With current limiting, the dissipation will increase to about 60 W if the output is shorted‡‡ (2). Without current limiting the dissipation would be greater than 300 W‡‡ (3) - so limiting does have a benefit, but it turns out that the pass-transistor must now be capable of dissipating at least 60 W.
In short, an 80–100 W device will be needed (for an expected overload and limiting) where a 10–20 W device (with no chance of shorted load) would have been sufficient. In this technique, beyond the current limit the output voltage will decrease to a value depending on the current limit and load resistance.
- For class-AB stages, the circuit will be mirrored vertically and complementary devices will be used for Q1 & Q2.
- The following conditions are considered for determining the power dissipation in Q1, with Vo = 25 V, Iload = 1.5 A (limit at 2 A), Rsens = 0.33 Ω (for limiting at 2 A) and Vcc = 30 V —
- Normal operation
- Vo = 25 V at a load current of 1 A. So Q1 dissipates a power of (30 − 25) V × 1.5 A = 7.5 W. The transistor used must be a 10–20 W device to account for ambient temperature (i.e., derated) and must be mounted on a heat-sink.
- Output shorted, with limiting at 2 A
- The dissipation is given by (30 − 0.65) V × 2 A = 58.7 W. The 0.65 V is the drop across Rsens. In practice, if the power supply Vcc is not able to provide the maximum short-circuit current it will collapse thereby reducing dissipation in Q1. However this is dependent on how "stiff" the supply is. A stiffer supply will sustain the voltage for a heavier current draw before collapsing. Further, the transistor used must be an 80–100 W device to account for ambient temperature (i.e., derated) and must be mounted on a heat-sink.
- Output shorted, and no limiting
- A shorted load will mean that only Rsens is present as the load. With this, the circuit will attempt to put 25 V across Rsens (0.33 Ω) - here the output voltage has to be measured at the emitter of Q1 since Q1 is connected as an emitter-follower and the lower end of Rsens is effectively grounded due to the short. Thus the load current (and collector current of Q1) becomes nearly 76 A, and the dissipation in Q1 becomes (30 − 25) V × 76 A = 380 W. This is a very large power to dissipate, since in normal circumstances Q1 will only be required to dissipate about 7.5 W (60 W at worst with limiting), and even a 100 W transistor will not withstand a 380 W dissipation. Without Rsens (i.e., Q1 emitter is directly connected to the load) the situation is even worse — Q1 becomes a dead short across 30 V and will draw current limited only by its internal resistance. In practice, the dissipation will be less because the supply (Vcc) will collapse under such a condition. However the dissipation will still be enough to destroy Q1.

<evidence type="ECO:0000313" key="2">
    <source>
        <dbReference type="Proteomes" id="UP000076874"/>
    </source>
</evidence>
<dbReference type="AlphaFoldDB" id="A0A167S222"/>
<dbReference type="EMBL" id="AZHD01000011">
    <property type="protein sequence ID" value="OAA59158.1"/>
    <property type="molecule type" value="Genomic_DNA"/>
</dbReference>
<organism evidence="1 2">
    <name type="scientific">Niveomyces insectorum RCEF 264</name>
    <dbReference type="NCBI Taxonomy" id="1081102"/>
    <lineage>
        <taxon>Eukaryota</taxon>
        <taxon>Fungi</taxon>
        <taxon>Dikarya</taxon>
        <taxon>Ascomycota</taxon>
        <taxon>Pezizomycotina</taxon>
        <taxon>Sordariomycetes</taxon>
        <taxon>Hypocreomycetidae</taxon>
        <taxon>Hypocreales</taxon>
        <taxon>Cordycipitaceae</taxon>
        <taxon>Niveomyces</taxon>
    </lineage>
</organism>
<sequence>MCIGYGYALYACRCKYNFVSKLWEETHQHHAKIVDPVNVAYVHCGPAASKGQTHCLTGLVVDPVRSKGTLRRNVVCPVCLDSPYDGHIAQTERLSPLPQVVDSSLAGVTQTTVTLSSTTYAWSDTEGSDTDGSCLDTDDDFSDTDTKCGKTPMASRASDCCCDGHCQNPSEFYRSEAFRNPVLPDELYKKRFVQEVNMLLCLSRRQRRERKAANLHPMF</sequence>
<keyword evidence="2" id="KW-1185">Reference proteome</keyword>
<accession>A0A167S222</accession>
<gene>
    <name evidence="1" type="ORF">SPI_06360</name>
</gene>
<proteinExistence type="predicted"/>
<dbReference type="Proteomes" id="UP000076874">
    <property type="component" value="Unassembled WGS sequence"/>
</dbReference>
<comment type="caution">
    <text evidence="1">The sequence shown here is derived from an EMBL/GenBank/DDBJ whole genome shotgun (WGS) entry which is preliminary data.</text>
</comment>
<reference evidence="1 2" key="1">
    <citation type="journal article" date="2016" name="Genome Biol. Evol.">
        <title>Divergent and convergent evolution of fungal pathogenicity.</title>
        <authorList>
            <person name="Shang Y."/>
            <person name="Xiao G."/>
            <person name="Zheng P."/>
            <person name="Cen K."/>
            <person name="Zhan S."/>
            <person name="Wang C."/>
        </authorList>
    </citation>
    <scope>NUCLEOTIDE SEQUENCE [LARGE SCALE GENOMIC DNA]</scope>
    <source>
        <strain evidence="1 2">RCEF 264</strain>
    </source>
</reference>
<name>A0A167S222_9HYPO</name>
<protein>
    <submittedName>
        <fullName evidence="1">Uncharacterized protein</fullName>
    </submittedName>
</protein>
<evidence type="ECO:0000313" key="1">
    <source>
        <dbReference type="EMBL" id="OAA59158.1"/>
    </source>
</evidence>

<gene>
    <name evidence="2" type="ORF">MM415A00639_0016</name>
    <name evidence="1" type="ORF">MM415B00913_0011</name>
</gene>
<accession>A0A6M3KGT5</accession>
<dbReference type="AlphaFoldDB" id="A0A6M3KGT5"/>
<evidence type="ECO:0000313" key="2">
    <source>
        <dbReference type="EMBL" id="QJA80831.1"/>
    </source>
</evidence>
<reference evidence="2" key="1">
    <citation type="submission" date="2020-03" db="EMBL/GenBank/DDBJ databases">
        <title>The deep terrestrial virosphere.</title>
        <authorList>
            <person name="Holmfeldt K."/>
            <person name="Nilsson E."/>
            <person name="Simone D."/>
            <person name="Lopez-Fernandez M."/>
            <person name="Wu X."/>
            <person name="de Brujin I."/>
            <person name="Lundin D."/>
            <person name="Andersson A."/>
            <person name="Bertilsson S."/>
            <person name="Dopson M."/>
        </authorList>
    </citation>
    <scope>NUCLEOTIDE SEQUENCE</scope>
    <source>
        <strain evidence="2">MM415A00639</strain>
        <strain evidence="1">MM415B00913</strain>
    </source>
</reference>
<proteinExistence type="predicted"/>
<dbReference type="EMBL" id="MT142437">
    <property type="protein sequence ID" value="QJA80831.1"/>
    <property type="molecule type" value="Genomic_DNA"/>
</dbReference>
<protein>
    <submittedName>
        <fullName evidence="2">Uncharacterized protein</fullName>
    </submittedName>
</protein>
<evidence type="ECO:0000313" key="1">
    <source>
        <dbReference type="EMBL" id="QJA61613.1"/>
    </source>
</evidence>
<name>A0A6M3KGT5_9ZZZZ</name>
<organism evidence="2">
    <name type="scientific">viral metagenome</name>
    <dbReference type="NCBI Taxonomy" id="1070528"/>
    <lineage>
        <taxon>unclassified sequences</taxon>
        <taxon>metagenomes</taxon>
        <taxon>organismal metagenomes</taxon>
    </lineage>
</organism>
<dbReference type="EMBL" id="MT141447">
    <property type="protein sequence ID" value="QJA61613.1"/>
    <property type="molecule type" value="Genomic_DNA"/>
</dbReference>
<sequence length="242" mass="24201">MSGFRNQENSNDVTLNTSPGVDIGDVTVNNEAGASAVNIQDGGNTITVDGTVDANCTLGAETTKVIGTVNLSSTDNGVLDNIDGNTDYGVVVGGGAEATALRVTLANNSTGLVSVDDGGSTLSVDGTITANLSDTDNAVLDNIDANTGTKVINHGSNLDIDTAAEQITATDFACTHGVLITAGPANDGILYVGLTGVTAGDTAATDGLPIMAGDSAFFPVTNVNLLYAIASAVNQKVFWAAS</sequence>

Single power-supply circuits
An issue with the previous circuit is that Q1 will not be saturated unless its base is biased about 0.5 volts above Vcc.
The circuits at right and left operate more efficiently from a single (Vcc) supply. In both circuits, R1 allows Q1 to turn on and pass voltage and current to the load. When the current through R_sense exceeds the design limit, Q2 begins to turn on, which in turn begins to turn off Q1, thus limiting the load current. The optional component R2 protects Q2 in the event of a short-circuited load. When Vcc is at least a few volts, a MOSFET can be used for Q1 for lower dropout voltage. Due to its simplicity, this circuit is sometimes used as a current source for high-power LEDs.
Slew rate control
Many electronics designers put a small resistor on IC output pins. This slows the edge rate which improves electromagnetic compatibility. Some devices have this "slew rate limiting" output resistor built in; some devices have programmable slew rate limiting. This provides overall slew rate control.